George Entwistle: Media reaction to his resignation
The media has reacted to the news that BBC director general George Entwistle has stepped down just 54 days into the job, in the wake of the Newsnight child abuse broadcast.
Mr Entwistle said that he was "ultimately responsible for all content, and in the light of the unacceptable journalistic standards" he would quit.
"The organisation has become so bloated and distorted that its most crucial duties were overlooked. At a time when Newsnight was dominating the national news agenda, the Director-General should have asked every morning what was on that evening's programme. The excuse being rolled out by his defenders - that the BBC produces too much content for the Director-General to see everything - doesn't wash."
"He acquired an unfortunate reputation for lack of curiosity, albeit one that, to his credit, he owned up to, first in Savile and now McAlpine, by not asking the right questions. As editor in chief, he had a phalanx of communication staff at his disposal. Curiosity and a nag nag nag habit of asking questions are prerequisites for good journalism that withstands scrutiny. And no editor, no matter how grand, should expect to survive without that attribute."
"George Entwistle, a decent man, has done the decent thing by resigning so rapidly as Director General. In truth, he had little option after his humiliating display on yesterday's Today programme, in which he looked both out of touch and out of his depth for the second time in his short tenure at the top. But this does not cure the deep-rooted problems corroding our national broadcaster.
"Once again, the BBC has displayed an unerring ability not just to shoot itself in the foot but to machine-gun itself in both legs. The failure to run a Newsnight investigation into predatory sexual behaviour by one of its biggest stars was forgivable. But amid justified outcry, to broadcast an investigation into abuse by a prominent political figure that would shame a student newspaper for its cavalier incompetence was beyond belief."
"There are rumours that Jeremy Paxman may now quit Newsnight, thereby bringing down the show. The corporation is in meltdown, so anything is possible. For now Tim Davie, the BBC audio and music chief, will stand in. But the next BBC director-general will simply have to be an outsider, given the culture change which is so glaringly needed in the BBC's management. You just can't go for another remote corporation bureaucrat. This was obvious to anyone listening to the Humphrys interview (which, in exposing the BBC at its worst, also showed the BBC at its best)."
"On its own, the McAlpine scandal would have dumped any DG into a massive crisis. But coming so soon after the BBC's mishandling of the Savile scandal and the spiked Newsnight investigation, it turned into a catastrophe.
"George might have survived had he handled the first Newsnight row better. Or if he'd learnt from his mistakes. He did neither."
"It was painful to hear the head of the BBC skewered by one of his own journalists. Humphrys' jaw audibly dropped as Entwistle admitted he was "out" when Newsnight smeared innocent Lord McAlpine as a paedophile. There was disbelief as he confessed he was last to know the scurrilous claim was false.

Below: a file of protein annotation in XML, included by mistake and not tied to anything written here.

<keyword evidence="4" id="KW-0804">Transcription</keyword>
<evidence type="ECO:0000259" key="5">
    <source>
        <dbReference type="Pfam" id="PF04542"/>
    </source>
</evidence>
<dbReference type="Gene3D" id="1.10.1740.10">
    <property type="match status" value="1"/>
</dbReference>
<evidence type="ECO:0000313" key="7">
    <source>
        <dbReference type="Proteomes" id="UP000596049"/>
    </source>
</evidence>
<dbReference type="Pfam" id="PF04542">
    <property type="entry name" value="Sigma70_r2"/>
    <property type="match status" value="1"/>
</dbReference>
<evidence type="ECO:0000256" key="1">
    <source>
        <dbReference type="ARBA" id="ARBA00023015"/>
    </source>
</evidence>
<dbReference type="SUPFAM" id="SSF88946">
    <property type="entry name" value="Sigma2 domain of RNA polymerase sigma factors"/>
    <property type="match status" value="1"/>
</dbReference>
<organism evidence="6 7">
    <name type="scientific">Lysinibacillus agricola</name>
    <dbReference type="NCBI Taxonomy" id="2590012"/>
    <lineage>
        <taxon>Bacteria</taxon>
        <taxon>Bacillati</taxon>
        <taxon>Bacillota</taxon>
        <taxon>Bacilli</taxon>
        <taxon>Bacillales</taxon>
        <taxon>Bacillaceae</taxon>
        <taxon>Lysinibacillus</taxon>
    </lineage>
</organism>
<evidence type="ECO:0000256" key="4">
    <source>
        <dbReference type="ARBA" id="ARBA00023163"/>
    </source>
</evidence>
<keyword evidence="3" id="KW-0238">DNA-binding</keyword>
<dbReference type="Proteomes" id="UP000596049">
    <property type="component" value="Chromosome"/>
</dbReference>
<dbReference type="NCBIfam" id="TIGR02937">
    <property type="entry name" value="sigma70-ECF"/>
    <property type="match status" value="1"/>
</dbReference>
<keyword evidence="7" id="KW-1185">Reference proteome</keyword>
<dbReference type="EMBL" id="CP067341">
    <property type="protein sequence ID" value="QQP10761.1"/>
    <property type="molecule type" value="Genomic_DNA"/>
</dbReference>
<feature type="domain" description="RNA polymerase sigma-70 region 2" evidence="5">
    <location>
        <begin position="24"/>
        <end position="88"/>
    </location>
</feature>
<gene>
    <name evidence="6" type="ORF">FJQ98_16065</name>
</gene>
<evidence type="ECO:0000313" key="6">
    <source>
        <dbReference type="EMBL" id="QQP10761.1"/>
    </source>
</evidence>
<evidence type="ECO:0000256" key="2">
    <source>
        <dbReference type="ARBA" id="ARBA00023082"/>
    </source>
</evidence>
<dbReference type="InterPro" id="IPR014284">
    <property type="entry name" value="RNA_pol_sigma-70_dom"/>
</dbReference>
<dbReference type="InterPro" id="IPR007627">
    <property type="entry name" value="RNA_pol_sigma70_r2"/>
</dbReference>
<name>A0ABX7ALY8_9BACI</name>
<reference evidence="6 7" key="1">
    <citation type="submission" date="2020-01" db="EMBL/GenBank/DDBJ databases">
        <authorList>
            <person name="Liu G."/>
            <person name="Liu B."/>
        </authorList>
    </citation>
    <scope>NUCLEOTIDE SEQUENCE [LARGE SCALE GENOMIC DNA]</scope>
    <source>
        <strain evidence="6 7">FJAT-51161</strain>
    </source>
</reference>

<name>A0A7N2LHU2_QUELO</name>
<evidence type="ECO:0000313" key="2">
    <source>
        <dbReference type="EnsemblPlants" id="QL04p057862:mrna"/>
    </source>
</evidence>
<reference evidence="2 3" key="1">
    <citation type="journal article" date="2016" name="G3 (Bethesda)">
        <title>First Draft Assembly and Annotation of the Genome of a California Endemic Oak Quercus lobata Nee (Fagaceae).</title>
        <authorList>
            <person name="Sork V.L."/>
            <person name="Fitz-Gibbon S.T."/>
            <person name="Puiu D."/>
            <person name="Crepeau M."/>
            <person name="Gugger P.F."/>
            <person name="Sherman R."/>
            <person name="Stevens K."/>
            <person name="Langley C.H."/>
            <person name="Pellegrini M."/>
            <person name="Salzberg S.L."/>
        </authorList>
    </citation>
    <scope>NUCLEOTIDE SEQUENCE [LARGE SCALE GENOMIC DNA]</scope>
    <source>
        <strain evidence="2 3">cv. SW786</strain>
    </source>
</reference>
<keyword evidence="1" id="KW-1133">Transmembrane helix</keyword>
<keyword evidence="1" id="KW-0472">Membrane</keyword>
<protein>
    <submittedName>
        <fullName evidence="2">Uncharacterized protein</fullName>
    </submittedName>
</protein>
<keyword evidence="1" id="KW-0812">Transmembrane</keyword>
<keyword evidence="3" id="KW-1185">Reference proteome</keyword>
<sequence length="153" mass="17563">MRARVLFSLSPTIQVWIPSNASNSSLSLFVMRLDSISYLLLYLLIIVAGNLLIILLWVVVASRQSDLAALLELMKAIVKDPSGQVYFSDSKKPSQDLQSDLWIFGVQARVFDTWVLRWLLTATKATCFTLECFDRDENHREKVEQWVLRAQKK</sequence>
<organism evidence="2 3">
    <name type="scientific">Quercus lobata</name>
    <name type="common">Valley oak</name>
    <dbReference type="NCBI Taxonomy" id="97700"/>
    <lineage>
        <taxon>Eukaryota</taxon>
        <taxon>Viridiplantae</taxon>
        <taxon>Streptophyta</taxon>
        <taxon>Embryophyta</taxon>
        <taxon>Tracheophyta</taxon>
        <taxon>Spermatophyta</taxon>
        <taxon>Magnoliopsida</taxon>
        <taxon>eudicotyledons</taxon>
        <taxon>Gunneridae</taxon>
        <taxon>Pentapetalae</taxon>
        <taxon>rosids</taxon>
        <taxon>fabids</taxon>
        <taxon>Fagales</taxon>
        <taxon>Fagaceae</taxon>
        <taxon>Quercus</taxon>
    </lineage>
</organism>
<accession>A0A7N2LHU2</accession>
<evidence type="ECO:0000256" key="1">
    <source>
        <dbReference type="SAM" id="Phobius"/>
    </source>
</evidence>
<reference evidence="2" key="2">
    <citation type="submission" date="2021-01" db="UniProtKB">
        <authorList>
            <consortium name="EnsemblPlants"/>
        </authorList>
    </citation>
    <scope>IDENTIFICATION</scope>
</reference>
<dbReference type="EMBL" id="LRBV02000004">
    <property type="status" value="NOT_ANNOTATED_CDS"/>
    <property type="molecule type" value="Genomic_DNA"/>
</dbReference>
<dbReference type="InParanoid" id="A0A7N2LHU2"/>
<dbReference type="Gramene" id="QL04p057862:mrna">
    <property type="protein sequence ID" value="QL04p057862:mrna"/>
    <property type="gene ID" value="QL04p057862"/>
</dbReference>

"From anyone else, such an admission would beggar belief. But to those of us watching his shambling incompetence over the Jimmy Savile scandal, it sounded spot on. Despite having once edited Newsnight, he was entirely at sea. Entwistle's job was to look after the BBC in troubled times. He was never up to it."
"With Entwistle gone, the scandal also looks set to sweep across the Atlantic. The decision to run three tributes to Savile rather than an exposure of his sexual abuse was made when Mark Thompson was editor in chief. Sources close to the story tell The Daily Beast that Thompson's claims that he knew little about the cancellation of the initial inquiry might not withstand scrutiny, and—as two New York Times columnists have written recently—his journalistic legacy has been severely questioned since his appointment as CEO of the New York Times this summer.
"Mark Thompson takes up his new post in New York on Monday—when the travails of his former employer might well be making the front pages of his own paper."
"It was, undoubtedly, a media label George Entwistle did not like: 'Incurious George.'
"But similar to the popular children's book character by almost the same name, it stuck, and that image of him, fair or not -- as passive, detached, uninterested -- helped force Entwistle to resign after just 54 days after taking the helm as director general of the British Broadcasting Corporation."
"If not airing the Newsnight show got the BBC into hot water, the episode they have just shown has them at boiling point.
"The Jimmy Savile scandal is in the experts' opinion the biggest crisis to hit the BBC and it is hitting the corporation hard. Director General George Entwistle has admitted that the BBC has not got anything right since this scandal broke. Public trust has plummeted, too. A recent poll found that now only 47 per cent of the public think the BBC is trustworthy, compared to 62 per cent in 2009."
Lord Sugar, star of The Apprentice "George Entwistle steps down as DG. Shall I take the post ?"
Dara O'Briain, comedian and TV host "Never sure what problem is solved by resignations like George Entwistle's."
Miranda Hart, comedian and actress "Not that this is relevant in a worrying wider picture, but I really blooming liked George Entwistle."